Bush Proposes 20% Cut In U.S. Gas Use | Chemical & Engineering News
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Web Date: January 24, 2007

Bush Proposes 20% Cut In U.S. Gas Use

President wants more non-oil-based fuel, better vehicle efficiency
Department: Government & Policy | Collection: Sustainability
Credit: David Bohrer/White House photo
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Credit: David Bohrer/White House photo

An ambitious boost for ethanol, a modest increase in vehicle efficiency, and a nod to the importance of technological solutions for climate change were among a small number of energy and science topics mentioned by President George W. Bush on Jan. 23 in his State of the Union address.

Unlike last year, there was no $50 billion American Competitiveness Initiative for basic science or new R&D tax credits and science education proposals. But like last year, the President continued to commit the nation to cutting oil imports (C&EN, Feb. 6, 2006, page 7).

His intention this time is to cut projected gasoline use by 20% by 2017. The plan would reduce U.S. gasoline consumption by 8.5 billion gal through better vehicle efficiency and cut another 35 billion gal of gas by substituting renewable or alternative fuels.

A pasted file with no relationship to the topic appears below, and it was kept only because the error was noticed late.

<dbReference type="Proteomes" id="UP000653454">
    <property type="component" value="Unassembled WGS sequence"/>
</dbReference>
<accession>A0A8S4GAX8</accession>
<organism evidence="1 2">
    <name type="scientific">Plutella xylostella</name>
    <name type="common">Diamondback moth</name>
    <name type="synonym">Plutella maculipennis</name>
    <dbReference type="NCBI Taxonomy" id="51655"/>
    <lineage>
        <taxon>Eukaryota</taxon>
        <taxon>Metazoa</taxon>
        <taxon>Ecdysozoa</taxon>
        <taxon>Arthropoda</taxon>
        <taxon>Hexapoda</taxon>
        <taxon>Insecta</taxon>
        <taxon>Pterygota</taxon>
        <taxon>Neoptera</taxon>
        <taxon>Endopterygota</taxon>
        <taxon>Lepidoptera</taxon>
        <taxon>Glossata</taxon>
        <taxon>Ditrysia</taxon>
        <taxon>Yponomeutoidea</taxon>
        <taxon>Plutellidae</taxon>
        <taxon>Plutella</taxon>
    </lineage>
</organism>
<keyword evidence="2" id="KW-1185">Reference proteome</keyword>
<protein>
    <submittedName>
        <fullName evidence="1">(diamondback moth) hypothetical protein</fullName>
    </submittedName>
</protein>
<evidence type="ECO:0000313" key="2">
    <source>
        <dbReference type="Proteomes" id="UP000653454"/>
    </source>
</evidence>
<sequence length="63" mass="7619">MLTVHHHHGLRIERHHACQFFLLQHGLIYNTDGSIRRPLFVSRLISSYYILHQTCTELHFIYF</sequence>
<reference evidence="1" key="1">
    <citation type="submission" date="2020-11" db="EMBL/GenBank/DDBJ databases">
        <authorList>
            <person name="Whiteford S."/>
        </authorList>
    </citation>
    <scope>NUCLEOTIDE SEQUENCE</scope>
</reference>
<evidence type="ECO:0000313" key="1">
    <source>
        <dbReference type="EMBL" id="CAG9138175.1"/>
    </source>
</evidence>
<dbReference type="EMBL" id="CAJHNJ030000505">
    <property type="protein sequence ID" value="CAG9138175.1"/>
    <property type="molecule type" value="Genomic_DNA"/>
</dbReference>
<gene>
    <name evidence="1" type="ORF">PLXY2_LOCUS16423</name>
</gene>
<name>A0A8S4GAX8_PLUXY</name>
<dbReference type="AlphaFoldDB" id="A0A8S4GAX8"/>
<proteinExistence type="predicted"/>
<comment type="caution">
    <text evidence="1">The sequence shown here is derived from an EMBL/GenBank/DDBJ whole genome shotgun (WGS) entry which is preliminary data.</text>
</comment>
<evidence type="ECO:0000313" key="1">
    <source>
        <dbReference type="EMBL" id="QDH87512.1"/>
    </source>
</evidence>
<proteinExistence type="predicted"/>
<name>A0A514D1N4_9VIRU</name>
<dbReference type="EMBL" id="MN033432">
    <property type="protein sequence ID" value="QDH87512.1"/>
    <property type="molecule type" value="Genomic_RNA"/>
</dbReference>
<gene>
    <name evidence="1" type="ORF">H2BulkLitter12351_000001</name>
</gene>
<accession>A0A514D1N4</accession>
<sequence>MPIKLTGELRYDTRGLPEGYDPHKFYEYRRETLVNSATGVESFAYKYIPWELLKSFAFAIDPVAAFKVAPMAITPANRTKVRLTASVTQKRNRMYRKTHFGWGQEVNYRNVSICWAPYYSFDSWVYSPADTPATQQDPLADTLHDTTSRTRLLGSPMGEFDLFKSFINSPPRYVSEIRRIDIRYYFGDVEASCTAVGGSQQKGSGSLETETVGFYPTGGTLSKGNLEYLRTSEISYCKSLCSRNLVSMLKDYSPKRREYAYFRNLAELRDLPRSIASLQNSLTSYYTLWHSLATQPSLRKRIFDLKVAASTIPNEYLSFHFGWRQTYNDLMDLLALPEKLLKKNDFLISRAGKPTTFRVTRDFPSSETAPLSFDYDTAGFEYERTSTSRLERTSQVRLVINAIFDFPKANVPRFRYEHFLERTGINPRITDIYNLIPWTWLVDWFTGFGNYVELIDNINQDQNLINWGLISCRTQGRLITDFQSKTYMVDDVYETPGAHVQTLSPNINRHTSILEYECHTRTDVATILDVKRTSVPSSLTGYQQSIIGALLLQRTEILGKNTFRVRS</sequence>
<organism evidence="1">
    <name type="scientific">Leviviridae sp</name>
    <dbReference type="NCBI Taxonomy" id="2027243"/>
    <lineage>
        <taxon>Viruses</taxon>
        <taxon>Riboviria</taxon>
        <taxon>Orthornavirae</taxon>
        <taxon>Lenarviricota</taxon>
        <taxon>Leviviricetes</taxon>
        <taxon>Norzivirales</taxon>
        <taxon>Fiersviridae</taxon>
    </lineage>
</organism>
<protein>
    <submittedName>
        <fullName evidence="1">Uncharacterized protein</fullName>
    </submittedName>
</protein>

Bush's new alternative fuel target is nearly five times the government's current goal of producing 7.5 billion gal of renewable fuel by 2012. Nearly all of today's renewable fuel comes from corn-based ethanol, and the field is booming. Refiners expect to reach the 2012 target this year or next.

However, Bush's plan would eat up the nation's entire corn crop. Hence, the new goal will be a driver for cellulosic feedstocks—grasses, trees, corn stalks—as well as more energy crop acreage and more intense farming methods (C&EN, Dec. 4, 2006, page 57).

The Administration allows fuel options besides ethanol, but with the exception of biodiesel, none are produced today in sufficient quantities to influence the President's goal.

The Administration's vehicle efficiency goals are premised on a 4% annual efficiency increase beginning in 2010. Details are few, and Bush wants specifics to be left to the secretary of transportation. The Union of Concerned Scientists estimates Bush's proposal would raise average efficiency to 34 miles per gal from today's top rating of 27 mpg.

The day after Bush's address, the Administration issued an executive order requiring federal agencies to improve energy efficiency and cut annual energy use by 3% through 2015. And the President visited DuPont's biofuels experiment station in Wilmington, Del., where he toured the company's biobutanol and cellulosic research projects.

 
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